This kind of situated knowledge was found especially in focus group discussions NGOs, elderly people, young parents, students, non-student groups. People would eloquently and quite convincingly accommodate their changing positions. This was more evident in FGDs with student groups, who would engage in active discussions and a lot of time contradicting themselves by arguing first for gender equality and then arguing for more traditional roles of women and men. Because, women are born to provide well to the children. Men are born to provide well to their women.
This knowledge has been acquired through different marz-related development programs led by local and international civil society organizations. Some of the respondents among them predominantly NGOs , stated that for the first time they acquired about gender in seminar and educational events.
Asking about knowledge transfer done in mass media or civil society events to the public, the respondents of the key informant interviews argued that in fact the knowledge transfer should be challenged and put under question: what kind of knowledge is transferred? Who is transferring the knowledge? What are the factors that the gender knowledge is not transferred properly? According to an artist working in the field, one of such reasons is the lack of wish among many NGOs, as well as state structures, to transfer knowledge, which would empower women and men for more gender equality.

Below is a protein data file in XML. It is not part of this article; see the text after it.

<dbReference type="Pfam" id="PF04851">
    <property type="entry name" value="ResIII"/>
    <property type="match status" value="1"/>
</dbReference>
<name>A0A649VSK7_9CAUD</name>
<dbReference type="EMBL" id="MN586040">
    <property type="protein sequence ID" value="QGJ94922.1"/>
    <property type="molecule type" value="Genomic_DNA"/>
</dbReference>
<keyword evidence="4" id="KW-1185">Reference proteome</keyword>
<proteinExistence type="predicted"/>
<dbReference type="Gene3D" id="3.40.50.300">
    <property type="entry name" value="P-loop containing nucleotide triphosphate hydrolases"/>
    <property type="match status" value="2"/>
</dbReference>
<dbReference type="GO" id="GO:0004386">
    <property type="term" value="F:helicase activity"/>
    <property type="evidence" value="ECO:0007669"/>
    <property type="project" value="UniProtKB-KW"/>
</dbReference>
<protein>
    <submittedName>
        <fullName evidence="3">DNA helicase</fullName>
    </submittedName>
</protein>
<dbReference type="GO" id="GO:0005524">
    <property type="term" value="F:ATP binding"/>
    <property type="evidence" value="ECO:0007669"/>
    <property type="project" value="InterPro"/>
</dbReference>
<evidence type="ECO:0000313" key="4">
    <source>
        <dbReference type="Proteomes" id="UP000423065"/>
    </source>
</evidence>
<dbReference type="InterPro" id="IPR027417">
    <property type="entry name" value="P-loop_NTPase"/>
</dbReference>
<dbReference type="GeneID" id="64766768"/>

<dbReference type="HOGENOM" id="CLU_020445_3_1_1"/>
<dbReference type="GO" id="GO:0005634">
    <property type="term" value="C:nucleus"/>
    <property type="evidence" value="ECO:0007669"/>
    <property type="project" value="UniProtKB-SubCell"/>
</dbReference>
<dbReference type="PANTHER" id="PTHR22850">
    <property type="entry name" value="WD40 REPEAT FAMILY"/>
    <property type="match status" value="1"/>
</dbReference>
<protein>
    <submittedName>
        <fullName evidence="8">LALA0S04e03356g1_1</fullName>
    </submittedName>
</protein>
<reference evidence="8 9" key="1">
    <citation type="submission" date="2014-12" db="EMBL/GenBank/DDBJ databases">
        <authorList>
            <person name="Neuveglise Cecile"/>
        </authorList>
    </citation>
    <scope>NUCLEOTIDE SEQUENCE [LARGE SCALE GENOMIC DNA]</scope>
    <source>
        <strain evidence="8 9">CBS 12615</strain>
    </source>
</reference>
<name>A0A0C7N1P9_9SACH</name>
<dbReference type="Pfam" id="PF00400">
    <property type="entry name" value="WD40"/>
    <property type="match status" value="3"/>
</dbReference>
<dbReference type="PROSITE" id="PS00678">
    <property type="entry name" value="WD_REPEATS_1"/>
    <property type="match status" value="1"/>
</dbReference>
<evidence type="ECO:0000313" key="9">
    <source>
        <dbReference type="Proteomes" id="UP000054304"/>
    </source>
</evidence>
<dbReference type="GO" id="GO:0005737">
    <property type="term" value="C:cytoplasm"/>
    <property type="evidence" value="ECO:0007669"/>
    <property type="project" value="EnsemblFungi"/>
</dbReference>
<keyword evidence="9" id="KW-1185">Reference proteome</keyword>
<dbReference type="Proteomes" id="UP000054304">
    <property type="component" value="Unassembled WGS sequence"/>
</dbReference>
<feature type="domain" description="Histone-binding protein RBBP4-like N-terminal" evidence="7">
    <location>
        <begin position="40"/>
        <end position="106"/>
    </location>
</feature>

According to an international organization representative, responsible for gender program coordination:. This argument has been also complemented by a number of other respondents. Many of the interviewees dealing with NGO sector and gender topic, ascertained that there is a phenomenon in Armenia: NGOs stick only to the issues of their primary affiliation and are not interested in other questions.
In most cases, the gender was defined as an abstract concept having no personal context. In the focus group with the non-student youth in Ijevan, the discussants were asked a question weather they had heard of any gender issue in their neighbourhoods, if they could share any [personal] story related to gender equality from their family with the group, etc.